The focus of research centred on Picasso’s ‘les demoiselles d’Avignon’, 1907 (1881-1973), a point in history where Modernism within fine art was born. This work, is in direct contrast with Shaina Craft’s series ‘Experiments in Flesh’ (www.shainacraftart.com) contemporary paintings where digital art is blurred with traditional painting; where images are overlaid in the essence of cubism’s original concepts in a relief of shadows, ghosts and movement. Both artists have influenced the feeling and essence of evening gowns, cocktail dresses and separates; whereas ‘les demoiselles’ uses geometry and sharp angles in seductive and bold strokes, Craft’s work influences the fluidity and feminine sensuality. Both though, echo the DNA of the brand, highlighting the paradox that is womanhood, in all its beautiful guises, in its strength and in vulnerability. These traits have influenced the collection, which comes together using principles from cubism and the layered abstracted silhouettes to demonstrate the undressing of the female form, using the body as a landscape for combinations of colour and texture, using wool crepes, antique silk obi, double silk marrocains, shimla silks and rich Thai silks as linings, making the experience of wearing a piece of Lesley de Freitas Couture, the epitome of understated luxury.
Flora S/S13, was inspired by the air of ostentatious glamour and elegance that was Palm Springs c.1960’s/70’s and is a reaction to the very dark political and financial crisis we are experiencing, having made a conscious decision to go against all the black being shown in Paris.; a refreshing and optimistic collection, comprising of day wear which seamlessly flows through to eveningwear, in a veneer of bright sugary hues, underpinned by a steely, more serious side. When I thought of optimism, my mind immediately conjured the white heat of the Kennedy era in American politics, and the first lady Jacqueline Kennedy; a supremely stylish woman, a style icon of our times who loved couture and excess, especially in her days as an Onassis. I began reading about Jackie Kennedy’s life at the White House, and her choices for her official wardrobe, which went against conventional fashion of the time, choosing instead a more simplistic, relaxed silhouette. She turned to Oleg Cassini, an American designer, whose mother tongue was French, and was in turn, a man very well versed in 18th & 19th Century European Culture. It was because of his cultural understanding, that she knew he would understand colour in exact terms. She was hugely influenced by colour and clean lines, practiced so effortlessly by Balenciaga and Givenchy, her favored Couturiers; all these factors have played a huge part in the mood and realisation of “FLORA”, as well as the essence of that time, of balmy and breezy Palm Springs in 1960’s/70’s. Elements of the collection take their cue from historical magazines featuring advertising by Balenciaga and Hubert de Givenchy, with bright brocades, old gold and rich embroideries updated with a dialogue which plays with an abstracted floral leitmotif, negative space and layering. “FLORA” is available for bespoke orders, prices on application.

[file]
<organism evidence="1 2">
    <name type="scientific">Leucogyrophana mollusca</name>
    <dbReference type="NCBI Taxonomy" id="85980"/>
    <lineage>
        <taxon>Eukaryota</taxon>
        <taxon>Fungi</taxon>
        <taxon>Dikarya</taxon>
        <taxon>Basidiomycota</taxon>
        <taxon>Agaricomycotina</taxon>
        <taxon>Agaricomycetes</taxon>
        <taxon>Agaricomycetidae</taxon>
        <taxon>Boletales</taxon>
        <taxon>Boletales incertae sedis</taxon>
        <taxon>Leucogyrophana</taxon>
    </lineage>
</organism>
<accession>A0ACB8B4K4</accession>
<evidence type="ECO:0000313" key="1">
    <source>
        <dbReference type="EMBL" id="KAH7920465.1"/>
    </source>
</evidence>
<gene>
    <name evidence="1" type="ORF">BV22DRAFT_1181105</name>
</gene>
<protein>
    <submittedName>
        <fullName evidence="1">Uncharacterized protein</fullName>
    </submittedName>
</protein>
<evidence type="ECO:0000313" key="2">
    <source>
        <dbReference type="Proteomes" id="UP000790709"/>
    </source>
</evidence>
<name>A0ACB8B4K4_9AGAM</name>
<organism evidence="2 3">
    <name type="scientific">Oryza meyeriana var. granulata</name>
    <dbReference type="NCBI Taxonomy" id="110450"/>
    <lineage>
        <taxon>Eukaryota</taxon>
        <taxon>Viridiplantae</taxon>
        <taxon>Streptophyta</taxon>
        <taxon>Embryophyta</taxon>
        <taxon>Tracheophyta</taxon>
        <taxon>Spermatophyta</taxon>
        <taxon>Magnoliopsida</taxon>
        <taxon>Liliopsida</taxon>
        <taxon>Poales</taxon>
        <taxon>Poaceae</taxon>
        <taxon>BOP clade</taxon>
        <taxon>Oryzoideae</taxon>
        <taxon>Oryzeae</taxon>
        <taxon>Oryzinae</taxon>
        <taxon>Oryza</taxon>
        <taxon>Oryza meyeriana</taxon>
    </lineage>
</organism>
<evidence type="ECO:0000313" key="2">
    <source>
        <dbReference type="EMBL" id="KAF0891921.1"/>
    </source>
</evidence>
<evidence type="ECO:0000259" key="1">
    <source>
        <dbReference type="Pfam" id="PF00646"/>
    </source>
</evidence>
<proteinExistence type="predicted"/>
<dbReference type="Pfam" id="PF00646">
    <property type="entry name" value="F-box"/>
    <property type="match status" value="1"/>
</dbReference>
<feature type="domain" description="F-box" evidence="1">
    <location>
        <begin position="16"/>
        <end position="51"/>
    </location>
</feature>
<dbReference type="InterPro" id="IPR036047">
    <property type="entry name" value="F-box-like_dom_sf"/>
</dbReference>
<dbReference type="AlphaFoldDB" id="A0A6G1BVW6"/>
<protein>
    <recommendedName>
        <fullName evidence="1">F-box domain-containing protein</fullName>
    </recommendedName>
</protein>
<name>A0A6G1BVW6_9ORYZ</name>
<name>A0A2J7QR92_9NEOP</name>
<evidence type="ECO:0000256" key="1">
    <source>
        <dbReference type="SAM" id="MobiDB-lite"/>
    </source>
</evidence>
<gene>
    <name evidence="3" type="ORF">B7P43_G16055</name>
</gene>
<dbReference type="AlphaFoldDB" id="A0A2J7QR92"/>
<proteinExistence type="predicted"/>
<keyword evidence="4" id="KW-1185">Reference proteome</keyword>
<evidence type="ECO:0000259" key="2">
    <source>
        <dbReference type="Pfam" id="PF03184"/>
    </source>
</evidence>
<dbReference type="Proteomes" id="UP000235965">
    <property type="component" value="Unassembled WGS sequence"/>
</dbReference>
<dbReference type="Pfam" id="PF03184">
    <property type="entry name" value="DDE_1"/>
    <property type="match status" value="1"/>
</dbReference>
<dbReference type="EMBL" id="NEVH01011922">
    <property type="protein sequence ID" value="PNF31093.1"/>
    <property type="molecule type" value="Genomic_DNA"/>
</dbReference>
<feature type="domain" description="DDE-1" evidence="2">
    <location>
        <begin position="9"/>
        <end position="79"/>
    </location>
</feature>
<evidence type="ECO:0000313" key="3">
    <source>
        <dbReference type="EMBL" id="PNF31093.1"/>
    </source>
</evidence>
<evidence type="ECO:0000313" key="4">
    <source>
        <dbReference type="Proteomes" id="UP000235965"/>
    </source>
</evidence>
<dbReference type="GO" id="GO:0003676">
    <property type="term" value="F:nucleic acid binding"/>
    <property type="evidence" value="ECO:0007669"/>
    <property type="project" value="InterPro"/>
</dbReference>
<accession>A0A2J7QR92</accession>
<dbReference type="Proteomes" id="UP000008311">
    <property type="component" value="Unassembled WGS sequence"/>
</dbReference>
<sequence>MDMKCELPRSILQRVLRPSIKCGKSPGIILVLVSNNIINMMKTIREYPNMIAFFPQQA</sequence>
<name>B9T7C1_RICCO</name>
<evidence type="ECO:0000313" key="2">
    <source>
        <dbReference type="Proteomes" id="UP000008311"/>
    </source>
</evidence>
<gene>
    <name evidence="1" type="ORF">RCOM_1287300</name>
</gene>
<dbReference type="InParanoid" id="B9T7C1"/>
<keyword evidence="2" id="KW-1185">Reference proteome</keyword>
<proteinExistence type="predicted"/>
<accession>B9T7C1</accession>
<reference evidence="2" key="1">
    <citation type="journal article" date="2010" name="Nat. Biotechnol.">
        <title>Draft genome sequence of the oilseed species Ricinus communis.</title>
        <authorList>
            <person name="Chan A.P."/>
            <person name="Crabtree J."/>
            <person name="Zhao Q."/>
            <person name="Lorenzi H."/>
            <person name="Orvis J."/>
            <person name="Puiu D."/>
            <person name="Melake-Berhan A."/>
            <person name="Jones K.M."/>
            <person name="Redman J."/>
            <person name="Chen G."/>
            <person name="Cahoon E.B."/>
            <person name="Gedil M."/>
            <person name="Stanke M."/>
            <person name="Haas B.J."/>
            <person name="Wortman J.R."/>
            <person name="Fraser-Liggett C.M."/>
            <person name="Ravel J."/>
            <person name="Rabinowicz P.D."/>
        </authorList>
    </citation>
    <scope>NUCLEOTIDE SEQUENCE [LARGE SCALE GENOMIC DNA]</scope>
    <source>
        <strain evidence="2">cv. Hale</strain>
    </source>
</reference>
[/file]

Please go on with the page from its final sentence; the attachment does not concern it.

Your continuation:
From an introduction to Bill Viola’s work by Howard Tangye and a subsequent discovery of the writings of ‘St John of the Cross’, which so eloquently portrays abject isolation, devotion, loyalty and love, for the Love of God, would lead me to rediscover ‘One Hundred Years of Solitude’ and ‘Love in the Time of Cholera’ by Gabriel Garcia Marquez'; looking at isolation, particularly Spanish Culture but from a South American/Caribbean perspective.